Bega Valley footballers bound for Auckland Nines

• Bound for Auckland to take part in the NRL’s Nines competition this weekend are (from left) former Tathra Sea Eagle Adam Elliott, Australian Jillaroos player Kezie Apps and former Merimbula-Pambula Bulldog Euan Aitken. Tom Hughes (not pictured) has also been selected. Aitken, Hughes pride of the Bulldogs

FOUR rising stars of rugby league from the Bega Valley will get the chance to test their skills at the Auckland Nines this weekend.

Bega’s Kezie Apps, Tathra’s Adam Elliott and Pambula’s Euan Aitken and Tom Hughes have all been picked to represent their respective club’s in the NRL opener.

The competition is a shortened nine-a-side knockout weekend featuring 288 players representing each of the 16 NRL clubs and the Australian Jillaroos women’s squad.

Apps is excited by the prospect of the women’s squad getting a showing.

“I had no idea the Jillaroos were going to be invited to go along until a few weeks before our Australian game in November,” Apps said.

“This is the first year the women get to play in the Nines so it’s very exciting.”

Meanwhile, Elliott (Canterbury-Bankstown Bulldogs) and Aitken (St George Illawarra Dragons) were named in the line-up on Thursday.

It will almost act as a trial run for Aitken, who is expected to line-up in the centres for the Dragons’ top squad this year.

“It will be my first opportunity to pit myself against some of the top NRL players in the tournament,” Aitken said.

“It will be a good stepping stone to see how I am going in my development.”

Aitken said he will definitely get to play in three games, with the possibility of four or five matches should things go well.

Elliott is in a similar position with the Bulldogs after being called up to train with the top squad in November.

He played as captain of the Bulldogs’ Holden Cup squad last year, but was hampered by injuries.

Elliott said he hoped to train with Harry Harris at the Bulldogs to put on a few kilos and refine some of his playing skills.

“Anyone can tuck it under their wing and run hard,” Elliott said.

“It’s just about refining some of those skills that makes my game more attractive.”

The second-rower won’t get a better chance than the weekend’s tournament to show off his skills.

Another former Merimbula-Pambula Bulldog also made selection with Hughes to represent the South Sydney Rabbitohs.

Hughes joined on with the Rabbitohs at the same time as Aitken and Elliott made their move.

Similarly to them he has been called up to the top squad for training over summer.

Hughes said the Nines will be a good test and is keen to impress the Bunnies’ selectors.

“It’s good to have a go against the big boys and see where I am at,” Hughes said.

“They’ve been watching me pretty intensely over the pre-season I would like to put on a show and prove that I’ve got what it takes.”

He is also excited by the prospect of the number of players coming through from Group 16.

“It’s really exciting, after seeing Dale Finucane come through we’re sort of the next crop,” he said.

“It’s exciting that a small area can produce such talent.”

Hughes said it would be fun to take the field in the NRL and meet some of his Group 16 mates.

“It would be a bit of fun [to put a tackle on them], it would be good,” he said with a laugh.

Apps was selected after an impressive display for the Jillaroos against New Zealand in November.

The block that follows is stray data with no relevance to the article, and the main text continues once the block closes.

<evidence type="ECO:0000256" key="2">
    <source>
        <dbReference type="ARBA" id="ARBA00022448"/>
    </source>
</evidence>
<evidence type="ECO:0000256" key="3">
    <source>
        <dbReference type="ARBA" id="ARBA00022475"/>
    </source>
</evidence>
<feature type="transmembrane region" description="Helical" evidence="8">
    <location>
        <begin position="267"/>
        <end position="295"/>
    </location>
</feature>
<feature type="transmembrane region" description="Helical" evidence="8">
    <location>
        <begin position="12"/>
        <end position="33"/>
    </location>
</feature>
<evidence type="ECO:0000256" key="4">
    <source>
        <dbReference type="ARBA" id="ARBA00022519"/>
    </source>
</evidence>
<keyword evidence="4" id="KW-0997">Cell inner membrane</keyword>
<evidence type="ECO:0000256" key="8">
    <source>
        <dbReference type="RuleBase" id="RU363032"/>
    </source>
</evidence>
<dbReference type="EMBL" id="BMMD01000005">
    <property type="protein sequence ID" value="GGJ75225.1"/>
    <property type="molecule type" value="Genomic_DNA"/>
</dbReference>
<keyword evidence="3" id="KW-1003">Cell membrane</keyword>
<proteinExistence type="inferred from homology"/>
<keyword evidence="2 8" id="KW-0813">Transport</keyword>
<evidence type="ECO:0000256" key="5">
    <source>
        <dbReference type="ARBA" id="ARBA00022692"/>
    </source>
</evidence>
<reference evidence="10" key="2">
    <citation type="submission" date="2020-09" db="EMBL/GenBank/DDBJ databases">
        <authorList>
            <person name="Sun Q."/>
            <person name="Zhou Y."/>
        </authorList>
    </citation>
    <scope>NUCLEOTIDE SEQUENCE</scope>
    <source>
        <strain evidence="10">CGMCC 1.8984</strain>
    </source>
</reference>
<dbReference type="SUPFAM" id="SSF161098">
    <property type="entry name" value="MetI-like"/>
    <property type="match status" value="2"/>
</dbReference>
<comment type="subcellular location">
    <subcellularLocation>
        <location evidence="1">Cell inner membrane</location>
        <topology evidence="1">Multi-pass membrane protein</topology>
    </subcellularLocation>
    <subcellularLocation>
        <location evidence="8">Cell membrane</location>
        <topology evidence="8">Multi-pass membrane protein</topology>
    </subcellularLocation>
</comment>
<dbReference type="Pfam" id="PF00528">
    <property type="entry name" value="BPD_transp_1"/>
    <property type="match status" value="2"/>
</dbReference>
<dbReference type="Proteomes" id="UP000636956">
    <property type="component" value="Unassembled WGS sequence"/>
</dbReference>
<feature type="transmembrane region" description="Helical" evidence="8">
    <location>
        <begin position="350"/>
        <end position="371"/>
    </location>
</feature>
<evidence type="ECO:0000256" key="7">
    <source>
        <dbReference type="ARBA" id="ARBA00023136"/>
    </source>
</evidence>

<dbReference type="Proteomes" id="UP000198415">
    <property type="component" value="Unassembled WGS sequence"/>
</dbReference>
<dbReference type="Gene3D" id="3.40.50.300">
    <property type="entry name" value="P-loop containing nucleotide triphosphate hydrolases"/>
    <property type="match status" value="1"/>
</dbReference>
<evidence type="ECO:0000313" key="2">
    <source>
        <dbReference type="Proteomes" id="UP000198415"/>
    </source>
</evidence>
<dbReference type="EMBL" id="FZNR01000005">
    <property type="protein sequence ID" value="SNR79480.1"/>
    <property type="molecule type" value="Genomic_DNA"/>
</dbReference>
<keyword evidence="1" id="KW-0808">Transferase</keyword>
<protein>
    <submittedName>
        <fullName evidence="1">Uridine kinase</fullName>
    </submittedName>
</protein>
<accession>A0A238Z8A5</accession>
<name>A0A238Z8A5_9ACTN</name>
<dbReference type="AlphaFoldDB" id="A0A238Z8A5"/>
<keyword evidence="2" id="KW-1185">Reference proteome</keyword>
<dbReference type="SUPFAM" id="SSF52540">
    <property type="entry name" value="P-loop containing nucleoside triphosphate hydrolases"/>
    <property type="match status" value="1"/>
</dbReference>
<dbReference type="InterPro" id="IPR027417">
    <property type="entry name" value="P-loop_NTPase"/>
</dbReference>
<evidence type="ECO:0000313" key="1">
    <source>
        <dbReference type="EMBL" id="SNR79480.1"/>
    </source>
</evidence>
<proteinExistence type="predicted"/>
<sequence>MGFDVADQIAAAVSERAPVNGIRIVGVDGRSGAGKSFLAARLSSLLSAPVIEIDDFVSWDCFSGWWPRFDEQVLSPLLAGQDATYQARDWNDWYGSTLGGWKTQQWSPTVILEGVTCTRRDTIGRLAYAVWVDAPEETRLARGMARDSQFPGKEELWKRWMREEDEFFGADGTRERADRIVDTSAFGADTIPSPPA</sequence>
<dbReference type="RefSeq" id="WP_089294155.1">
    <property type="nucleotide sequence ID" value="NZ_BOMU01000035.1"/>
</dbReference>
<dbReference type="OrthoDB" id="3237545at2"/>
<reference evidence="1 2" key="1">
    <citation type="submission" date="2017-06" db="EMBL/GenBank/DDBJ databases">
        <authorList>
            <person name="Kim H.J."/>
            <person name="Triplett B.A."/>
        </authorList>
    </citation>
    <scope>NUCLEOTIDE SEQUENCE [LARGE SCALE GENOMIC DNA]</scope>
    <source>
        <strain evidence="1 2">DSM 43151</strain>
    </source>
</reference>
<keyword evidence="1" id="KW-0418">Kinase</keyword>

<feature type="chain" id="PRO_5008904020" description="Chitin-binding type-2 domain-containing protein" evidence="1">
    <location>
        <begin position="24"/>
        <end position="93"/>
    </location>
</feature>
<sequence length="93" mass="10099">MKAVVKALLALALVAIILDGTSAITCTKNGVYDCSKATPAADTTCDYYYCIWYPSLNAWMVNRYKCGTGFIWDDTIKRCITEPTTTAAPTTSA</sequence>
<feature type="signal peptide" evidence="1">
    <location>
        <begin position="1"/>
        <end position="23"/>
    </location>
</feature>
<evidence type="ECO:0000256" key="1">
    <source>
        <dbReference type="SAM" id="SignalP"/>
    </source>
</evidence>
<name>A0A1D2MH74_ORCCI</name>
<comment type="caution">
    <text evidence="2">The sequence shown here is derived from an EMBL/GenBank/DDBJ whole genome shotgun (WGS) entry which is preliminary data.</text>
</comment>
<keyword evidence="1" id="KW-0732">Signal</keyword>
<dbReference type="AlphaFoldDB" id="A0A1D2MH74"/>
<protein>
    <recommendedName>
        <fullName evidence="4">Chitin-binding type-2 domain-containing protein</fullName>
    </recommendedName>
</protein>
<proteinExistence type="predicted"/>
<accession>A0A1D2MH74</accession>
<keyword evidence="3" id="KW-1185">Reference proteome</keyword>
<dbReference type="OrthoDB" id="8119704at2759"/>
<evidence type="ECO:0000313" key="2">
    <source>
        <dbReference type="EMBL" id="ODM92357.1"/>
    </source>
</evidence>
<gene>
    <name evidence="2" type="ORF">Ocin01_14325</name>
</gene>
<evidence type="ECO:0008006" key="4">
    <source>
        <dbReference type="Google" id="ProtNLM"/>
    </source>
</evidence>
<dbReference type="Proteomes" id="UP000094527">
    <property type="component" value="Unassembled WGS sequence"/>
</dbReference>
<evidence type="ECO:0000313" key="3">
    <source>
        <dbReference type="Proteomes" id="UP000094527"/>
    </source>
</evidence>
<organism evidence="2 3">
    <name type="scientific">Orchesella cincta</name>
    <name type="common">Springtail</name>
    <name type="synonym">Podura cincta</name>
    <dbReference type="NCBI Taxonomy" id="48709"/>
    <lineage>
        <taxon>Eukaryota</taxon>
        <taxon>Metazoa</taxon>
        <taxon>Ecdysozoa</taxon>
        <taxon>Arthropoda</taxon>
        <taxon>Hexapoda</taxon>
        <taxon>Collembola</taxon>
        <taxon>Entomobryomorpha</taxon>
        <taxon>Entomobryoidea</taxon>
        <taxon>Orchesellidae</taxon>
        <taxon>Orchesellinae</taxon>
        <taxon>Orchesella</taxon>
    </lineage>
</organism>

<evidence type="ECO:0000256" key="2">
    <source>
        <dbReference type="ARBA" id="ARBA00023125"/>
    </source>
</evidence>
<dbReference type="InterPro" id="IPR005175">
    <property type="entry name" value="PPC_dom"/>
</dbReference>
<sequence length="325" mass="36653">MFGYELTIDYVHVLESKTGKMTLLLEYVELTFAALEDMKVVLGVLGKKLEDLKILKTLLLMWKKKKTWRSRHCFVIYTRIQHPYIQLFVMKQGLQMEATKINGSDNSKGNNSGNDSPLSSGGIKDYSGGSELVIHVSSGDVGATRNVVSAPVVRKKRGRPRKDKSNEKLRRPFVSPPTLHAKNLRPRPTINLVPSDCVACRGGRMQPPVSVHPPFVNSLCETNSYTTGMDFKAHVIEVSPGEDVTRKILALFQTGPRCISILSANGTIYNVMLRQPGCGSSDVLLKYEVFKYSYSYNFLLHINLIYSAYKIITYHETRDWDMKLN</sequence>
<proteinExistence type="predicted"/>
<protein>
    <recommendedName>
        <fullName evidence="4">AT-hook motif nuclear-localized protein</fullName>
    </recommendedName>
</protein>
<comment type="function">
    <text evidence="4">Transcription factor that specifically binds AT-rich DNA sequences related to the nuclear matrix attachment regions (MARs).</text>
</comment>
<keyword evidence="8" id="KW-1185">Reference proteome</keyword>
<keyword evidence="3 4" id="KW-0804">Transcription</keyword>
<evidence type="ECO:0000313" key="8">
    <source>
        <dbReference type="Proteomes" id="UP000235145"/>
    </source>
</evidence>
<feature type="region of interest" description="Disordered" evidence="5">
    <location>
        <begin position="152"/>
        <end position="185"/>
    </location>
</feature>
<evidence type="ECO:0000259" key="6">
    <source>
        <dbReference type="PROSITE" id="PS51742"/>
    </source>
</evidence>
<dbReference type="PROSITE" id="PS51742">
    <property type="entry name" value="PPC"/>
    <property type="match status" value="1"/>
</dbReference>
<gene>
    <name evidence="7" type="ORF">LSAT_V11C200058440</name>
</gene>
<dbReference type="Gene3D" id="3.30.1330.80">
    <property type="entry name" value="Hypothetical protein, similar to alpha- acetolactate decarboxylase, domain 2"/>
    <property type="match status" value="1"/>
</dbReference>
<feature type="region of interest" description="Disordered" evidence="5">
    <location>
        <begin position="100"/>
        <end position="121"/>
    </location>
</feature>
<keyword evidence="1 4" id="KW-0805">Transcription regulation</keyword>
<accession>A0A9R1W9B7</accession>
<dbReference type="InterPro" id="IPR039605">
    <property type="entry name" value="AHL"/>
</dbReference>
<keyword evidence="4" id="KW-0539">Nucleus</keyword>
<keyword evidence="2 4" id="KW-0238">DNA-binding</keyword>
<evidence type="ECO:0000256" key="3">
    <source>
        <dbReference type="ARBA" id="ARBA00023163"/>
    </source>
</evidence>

The hard-running Apps believes her mobility and speed may have aided her selection.

“I believe mobility would have a big part in the selections as it’s going to be a much quicker game with a lot more space to run,” she said.

It has been a phenomenal year for the back-rower, who last played contact league when she was 11.

“What a year. I never would of guessed it,” Apps said.

“I’ve definitely come a long way and have learnt so much along this journey.

“I’ve had a lot of help from Kane Morgan to fine tune everything as so much has changed since I was 11,” she said with a laugh.

NSW coach Mat Head and Australian coach Steve Folks have both provided her pivotal feedback, which has been implemented in to her training and play style.

Despite long hours on the road, Apps said she would not trade the opportunities she has had for anything.

“I am not sure if I will ever get used to the five hour drive up the coast, but you do these things because you love it,” she said.

Apps has hit the peak of the women’s code and the tournament will provide a fun highlight to start the new season.

Meanwhile, for Elliott and Aitken, the Auckland Nines is a prelude to bigger and better things as they aim to launch NRL careers.

The pair had no doubts about strong groundings at their home clubs in Group 16, but said they were adapting to prepare for the top level competition.

“There are definitely things you have to learn coming up here and I am still learning, but [playing with the Bulldogs] certainly gave me a platform,” Aitken said.

Elliott has a love of leadership and said it stemmed from his time with the Tathra Sea Eagles.

“I like being the one to motivate the team and inspire a few of the fellas,” Elliott said.

“It even comes back to the days playing down at Tathra – I think my team-mates would say it comes natural [to me] and it’s just carried on in my footy so far.”

Meanwhile, Hughes said his training had been ramping up and didn’t know how we would compare with local competition.

“First grade trains six days a week, we’re up here doing different weight training and things every day, I’ve put on about 20kg [of muscle] in the last three years.

“[Playing at home] is not something I’ve really thought about, but I wouldn’t mind having a run for the Doggies at some stage.”

The Auckland Nines competition gets underway on Saturday and has over NZ$2.6million in prizes up for grabs.

More than 90,000 spectators are expected to be in attendance across the two days of competition.

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